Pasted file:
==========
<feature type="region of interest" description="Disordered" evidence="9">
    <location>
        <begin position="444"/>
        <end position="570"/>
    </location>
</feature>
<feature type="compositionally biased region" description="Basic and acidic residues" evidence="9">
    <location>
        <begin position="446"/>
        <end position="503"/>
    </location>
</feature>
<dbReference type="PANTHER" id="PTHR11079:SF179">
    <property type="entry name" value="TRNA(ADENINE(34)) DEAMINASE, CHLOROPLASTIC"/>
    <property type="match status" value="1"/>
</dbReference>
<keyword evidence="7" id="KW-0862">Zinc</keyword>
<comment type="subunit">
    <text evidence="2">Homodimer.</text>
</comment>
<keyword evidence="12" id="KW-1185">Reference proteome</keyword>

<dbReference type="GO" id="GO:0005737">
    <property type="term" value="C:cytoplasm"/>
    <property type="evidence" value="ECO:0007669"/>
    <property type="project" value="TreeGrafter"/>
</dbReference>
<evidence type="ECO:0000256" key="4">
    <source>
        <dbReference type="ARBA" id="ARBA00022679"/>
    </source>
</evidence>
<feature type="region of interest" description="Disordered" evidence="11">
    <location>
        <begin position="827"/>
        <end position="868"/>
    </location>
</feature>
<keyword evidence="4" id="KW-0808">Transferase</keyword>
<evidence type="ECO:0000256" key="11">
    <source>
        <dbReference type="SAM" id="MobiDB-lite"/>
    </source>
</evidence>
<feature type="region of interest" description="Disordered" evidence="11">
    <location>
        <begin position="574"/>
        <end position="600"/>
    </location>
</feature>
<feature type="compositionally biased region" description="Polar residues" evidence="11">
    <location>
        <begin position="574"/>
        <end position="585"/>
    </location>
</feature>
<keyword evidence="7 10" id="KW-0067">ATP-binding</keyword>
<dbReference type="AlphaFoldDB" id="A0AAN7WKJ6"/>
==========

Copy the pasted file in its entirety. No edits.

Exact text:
<feature type="region of interest" description="Disordered" evidence="9">
    <location>
        <begin position="444"/>
        <end position="570"/>
    </location>
</feature>
<feature type="compositionally biased region" description="Basic and acidic residues" evidence="9">
    <location>
        <begin position="446"/>
        <end position="503"/>
    </location>
</feature>
<dbReference type="PANTHER" id="PTHR11079:SF179">
    <property type="entry name" value="TRNA(ADENINE(34)) DEAMINASE, CHLOROPLASTIC"/>
    <property type="match status" value="1"/>
</dbReference>
<keyword evidence="7" id="KW-0862">Zinc</keyword>
<comment type="subunit">
    <text evidence="2">Homodimer.</text>
</comment>
<keyword evidence="12" id="KW-1185">Reference proteome</keyword>

<dbReference type="GO" id="GO:0005737">
    <property type="term" value="C:cytoplasm"/>
    <property type="evidence" value="ECO:0007669"/>
    <property type="project" value="TreeGrafter"/>
</dbReference>
<evidence type="ECO:0000256" key="4">
    <source>
        <dbReference type="ARBA" id="ARBA00022679"/>
    </source>
</evidence>
<feature type="region of interest" description="Disordered" evidence="11">
    <location>
        <begin position="827"/>
        <end position="868"/>
    </location>
</feature>
<keyword evidence="4" id="KW-0808">Transferase</keyword>
<evidence type="ECO:0000256" key="11">
    <source>
        <dbReference type="SAM" id="MobiDB-lite"/>
    </source>
</evidence>
<feature type="region of interest" description="Disordered" evidence="11">
    <location>
        <begin position="574"/>
        <end position="600"/>
    </location>
</feature>
<feature type="compositionally biased region" description="Polar residues" evidence="11">
    <location>
        <begin position="574"/>
        <end position="585"/>
    </location>
</feature>
<keyword evidence="7 10" id="KW-0067">ATP-binding</keyword>
<dbReference type="AlphaFoldDB" id="A0AAN7WKJ6"/>